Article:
“Quitting” When Unready: A Curious Case of Sleep Loss

The Air Force is having a moment regarding a decision to abort an exercise due to sleep loss.

“If it was a real world sortie, I can guarantee that those crews would get their energy drinks of choice, roll out to the plane, and fly to defend our nation,” he said. “I don’t know of any E3 member that would deny a flight if the Russians were coming no matter their state of rest. So in wartime, our asses would be flying and we would gladly do it. But this wasn’t real world. It was an exercise. You can’t replace the lives that would be lost if a plane went down.”

Smart move to cancel the exercise, I have no doubt from the details revealed so far… and this reminded me of two things.

First, recent neuroscience studies of mental and physical well-being showing clear degradation from sleep loss.

Three consecutive nights of sleep loss can have a negative impact on both mental and physical health. Sleep deprivation can lead to an increase in anger, frustration, and anxiety. Additionally, those who experienced sleep loss reported a change in physical wellbeing, including gastrointestinal and respiratory problems.

Second, I keep seeing leaders who accommodate rest and recuperation get criticized as “quitting”, which seems totally counter-intuitive.

If you don’t “quit” to eat and drink, the body risks even bigger shutdown. If you don’t “quit” to heal from injury you may fail to heal and cause wider injury. If you don’t “quit” to sleep… disaster.

Knowing when to not do something could be as important as knowing when to do it.

Somehow a blind and unthinking version of “don’t quit” (urging people to damage themselves in ways they can not continue anyway) is growing out of control to a point where people are using social media platforms to push others off cliffs instead of stopping/quitting to consider obvious consequences of such a predictable failure.

Even more complicated than sleep loss are the “twisties” as noted recently in Olympic gymnastics:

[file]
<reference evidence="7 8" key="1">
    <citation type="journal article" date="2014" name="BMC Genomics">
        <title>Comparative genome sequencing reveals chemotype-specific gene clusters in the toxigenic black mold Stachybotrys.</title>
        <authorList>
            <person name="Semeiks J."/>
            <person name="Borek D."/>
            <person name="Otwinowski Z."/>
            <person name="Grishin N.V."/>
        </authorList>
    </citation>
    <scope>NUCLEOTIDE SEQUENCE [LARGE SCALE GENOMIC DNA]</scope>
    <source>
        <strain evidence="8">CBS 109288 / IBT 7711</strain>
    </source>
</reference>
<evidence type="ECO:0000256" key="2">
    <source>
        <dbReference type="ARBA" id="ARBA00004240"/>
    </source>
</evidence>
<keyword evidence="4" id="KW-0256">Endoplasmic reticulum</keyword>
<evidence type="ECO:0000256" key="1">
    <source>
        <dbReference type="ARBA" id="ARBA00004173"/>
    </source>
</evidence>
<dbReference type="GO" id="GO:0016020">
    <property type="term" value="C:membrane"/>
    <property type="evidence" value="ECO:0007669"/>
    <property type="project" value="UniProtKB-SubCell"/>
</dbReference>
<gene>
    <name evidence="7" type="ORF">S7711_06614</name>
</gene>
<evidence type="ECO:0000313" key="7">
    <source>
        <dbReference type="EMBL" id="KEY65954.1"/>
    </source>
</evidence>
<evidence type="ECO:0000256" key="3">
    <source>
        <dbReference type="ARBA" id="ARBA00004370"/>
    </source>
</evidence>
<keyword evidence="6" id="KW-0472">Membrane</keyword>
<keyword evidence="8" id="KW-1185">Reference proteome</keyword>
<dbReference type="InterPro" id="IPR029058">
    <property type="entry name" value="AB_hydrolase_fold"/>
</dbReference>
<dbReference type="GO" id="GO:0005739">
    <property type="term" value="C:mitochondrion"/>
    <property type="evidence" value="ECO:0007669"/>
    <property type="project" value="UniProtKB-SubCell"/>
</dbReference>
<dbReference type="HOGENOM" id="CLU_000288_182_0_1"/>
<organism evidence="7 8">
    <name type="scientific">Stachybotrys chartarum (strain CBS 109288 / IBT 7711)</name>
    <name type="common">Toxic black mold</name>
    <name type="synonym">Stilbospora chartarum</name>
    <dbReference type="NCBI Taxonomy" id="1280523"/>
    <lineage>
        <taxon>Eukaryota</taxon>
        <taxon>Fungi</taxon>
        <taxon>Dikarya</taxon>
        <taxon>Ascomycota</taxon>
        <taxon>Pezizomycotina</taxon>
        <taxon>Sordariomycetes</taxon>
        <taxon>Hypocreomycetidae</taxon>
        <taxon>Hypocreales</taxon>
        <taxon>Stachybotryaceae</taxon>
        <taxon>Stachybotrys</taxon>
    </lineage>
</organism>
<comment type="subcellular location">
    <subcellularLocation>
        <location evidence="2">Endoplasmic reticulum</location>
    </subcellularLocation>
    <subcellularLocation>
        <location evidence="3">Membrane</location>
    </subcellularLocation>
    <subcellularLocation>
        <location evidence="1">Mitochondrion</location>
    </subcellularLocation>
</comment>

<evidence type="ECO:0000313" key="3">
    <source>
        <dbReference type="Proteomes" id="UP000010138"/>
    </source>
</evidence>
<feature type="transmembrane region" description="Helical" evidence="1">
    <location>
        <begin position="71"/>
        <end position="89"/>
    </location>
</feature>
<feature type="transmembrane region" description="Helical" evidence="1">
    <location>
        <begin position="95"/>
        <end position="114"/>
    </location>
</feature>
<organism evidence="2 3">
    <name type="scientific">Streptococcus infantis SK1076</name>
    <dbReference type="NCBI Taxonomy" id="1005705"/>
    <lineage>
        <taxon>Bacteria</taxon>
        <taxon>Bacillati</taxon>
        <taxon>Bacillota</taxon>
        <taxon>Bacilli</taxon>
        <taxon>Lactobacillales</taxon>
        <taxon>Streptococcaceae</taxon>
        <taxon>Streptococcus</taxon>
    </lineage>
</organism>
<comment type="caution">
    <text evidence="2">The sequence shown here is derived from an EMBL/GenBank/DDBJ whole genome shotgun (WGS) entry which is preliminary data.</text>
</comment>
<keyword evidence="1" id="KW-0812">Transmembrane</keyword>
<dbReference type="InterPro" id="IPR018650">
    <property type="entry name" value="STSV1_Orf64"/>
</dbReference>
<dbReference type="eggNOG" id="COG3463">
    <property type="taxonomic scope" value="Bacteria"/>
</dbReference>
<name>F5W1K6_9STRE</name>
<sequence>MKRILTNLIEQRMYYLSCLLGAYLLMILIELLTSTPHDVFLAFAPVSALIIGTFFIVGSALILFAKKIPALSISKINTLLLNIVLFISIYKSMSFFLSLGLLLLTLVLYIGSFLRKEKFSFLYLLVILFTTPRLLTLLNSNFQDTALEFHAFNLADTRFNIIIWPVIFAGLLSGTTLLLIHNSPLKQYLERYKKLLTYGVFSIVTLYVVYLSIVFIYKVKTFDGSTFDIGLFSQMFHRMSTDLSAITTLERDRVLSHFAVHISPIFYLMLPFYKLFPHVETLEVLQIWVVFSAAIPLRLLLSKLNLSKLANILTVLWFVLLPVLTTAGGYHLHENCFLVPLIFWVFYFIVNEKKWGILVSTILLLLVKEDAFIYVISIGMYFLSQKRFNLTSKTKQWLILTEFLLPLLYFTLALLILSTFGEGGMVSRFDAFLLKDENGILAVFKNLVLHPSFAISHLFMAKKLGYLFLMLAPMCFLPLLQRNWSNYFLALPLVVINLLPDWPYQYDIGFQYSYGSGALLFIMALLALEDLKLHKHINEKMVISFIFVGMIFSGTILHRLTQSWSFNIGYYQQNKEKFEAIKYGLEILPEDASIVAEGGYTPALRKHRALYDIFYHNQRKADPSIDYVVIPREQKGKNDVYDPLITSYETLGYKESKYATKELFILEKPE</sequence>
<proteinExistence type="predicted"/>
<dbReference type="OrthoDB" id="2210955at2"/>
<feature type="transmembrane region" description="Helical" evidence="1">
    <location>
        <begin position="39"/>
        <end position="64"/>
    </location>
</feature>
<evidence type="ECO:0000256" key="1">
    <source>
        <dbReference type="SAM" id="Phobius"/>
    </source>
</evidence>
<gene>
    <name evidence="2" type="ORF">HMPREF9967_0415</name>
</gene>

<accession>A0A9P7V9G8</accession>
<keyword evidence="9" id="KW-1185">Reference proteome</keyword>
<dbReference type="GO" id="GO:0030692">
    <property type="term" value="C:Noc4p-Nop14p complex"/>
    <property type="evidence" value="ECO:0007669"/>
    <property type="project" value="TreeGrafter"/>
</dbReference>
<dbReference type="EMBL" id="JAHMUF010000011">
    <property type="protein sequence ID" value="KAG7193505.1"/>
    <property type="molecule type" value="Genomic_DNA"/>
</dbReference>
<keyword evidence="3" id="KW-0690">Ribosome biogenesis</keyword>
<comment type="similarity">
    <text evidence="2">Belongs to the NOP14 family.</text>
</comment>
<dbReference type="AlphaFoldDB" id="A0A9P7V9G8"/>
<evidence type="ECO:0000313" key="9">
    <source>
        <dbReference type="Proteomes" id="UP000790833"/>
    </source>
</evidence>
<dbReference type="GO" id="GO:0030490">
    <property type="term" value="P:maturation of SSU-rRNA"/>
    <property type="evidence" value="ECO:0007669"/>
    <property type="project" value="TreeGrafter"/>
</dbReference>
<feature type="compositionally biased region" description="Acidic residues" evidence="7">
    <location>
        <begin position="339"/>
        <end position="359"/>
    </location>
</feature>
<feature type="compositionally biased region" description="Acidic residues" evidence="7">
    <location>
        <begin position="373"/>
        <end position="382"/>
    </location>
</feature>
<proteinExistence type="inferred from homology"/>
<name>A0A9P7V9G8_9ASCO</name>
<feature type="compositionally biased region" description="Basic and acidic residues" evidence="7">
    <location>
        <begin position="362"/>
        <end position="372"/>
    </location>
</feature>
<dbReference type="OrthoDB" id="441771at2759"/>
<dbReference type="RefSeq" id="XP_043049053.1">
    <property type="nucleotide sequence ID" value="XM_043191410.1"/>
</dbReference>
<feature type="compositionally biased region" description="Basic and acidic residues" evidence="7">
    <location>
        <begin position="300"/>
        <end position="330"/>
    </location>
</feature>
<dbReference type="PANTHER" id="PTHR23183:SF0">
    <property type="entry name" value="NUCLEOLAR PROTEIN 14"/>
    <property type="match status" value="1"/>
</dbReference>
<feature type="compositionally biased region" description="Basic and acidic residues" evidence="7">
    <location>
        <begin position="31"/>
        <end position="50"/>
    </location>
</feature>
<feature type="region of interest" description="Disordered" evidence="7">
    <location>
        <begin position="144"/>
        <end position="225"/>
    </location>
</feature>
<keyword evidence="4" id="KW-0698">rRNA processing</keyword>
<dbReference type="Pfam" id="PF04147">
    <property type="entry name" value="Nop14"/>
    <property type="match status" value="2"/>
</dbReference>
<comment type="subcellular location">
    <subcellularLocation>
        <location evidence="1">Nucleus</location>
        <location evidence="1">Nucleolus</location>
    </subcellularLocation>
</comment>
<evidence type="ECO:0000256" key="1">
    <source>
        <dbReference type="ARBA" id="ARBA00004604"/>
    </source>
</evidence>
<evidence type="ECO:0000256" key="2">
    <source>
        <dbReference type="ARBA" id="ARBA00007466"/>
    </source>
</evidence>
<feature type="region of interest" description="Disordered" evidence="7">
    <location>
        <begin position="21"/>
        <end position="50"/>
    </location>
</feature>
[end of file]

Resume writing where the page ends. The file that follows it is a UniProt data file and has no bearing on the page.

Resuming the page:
“We also do a lot of work to teach them how to listen to their bodies’ warning signs that they are heading down the wrong path,” he continued. Andrews noted that Biles had more stressors than most, being forced to represent USA Gymnastics, the institution that enabled her sexual abuse by Larry Nassar, because it’s the only pathway to the Games. …getting past the twisties can take time, sometimes days, weeks or even months to resolve. “This isn’t as easy to fix as just sleeping it off and hoping for a better day tomorrow,” one former gymnast and diver pointed out on Twitter. […] The worst case scenario isn’t a lost competition or even a serious injury, like a ruptured Achilles. In gymnastics, it can result in paralysis, or even death.

Getting well to avoid death is a form of “quitting” only in the sense it’s taking a very wise step to ensure survival and thus continuation. The case of Biles is especially telling because it is about a black woman who had been forced into sexual abuse.

Biles clearly has declared self-control over her own body in a multitude of ways. This latest demonstration is surely inspiring others to think about mental as well as physical success. Her stepping aside allows her also to be in a better place to help/support her team to succeed than if she experienced catastrophic failure. It’s a very wise choice demonstrating excellent leadership qualities, and something I expect any special operations team would recognize.

From that a number of white men seem to be upset and hyperventilating publicly about her “quitting”; issuing completely tone-deaf comments that a black woman be forced to do what they want instead.

So I encourage people to read about the USAF and then the Olympics to think about the parallels. Did they quit, or did they refuse to quit by taking a safety break?

Simon Sinek says we should start calling it “falling” instead of “failing” (let alone quitting) because it implies we get up again:

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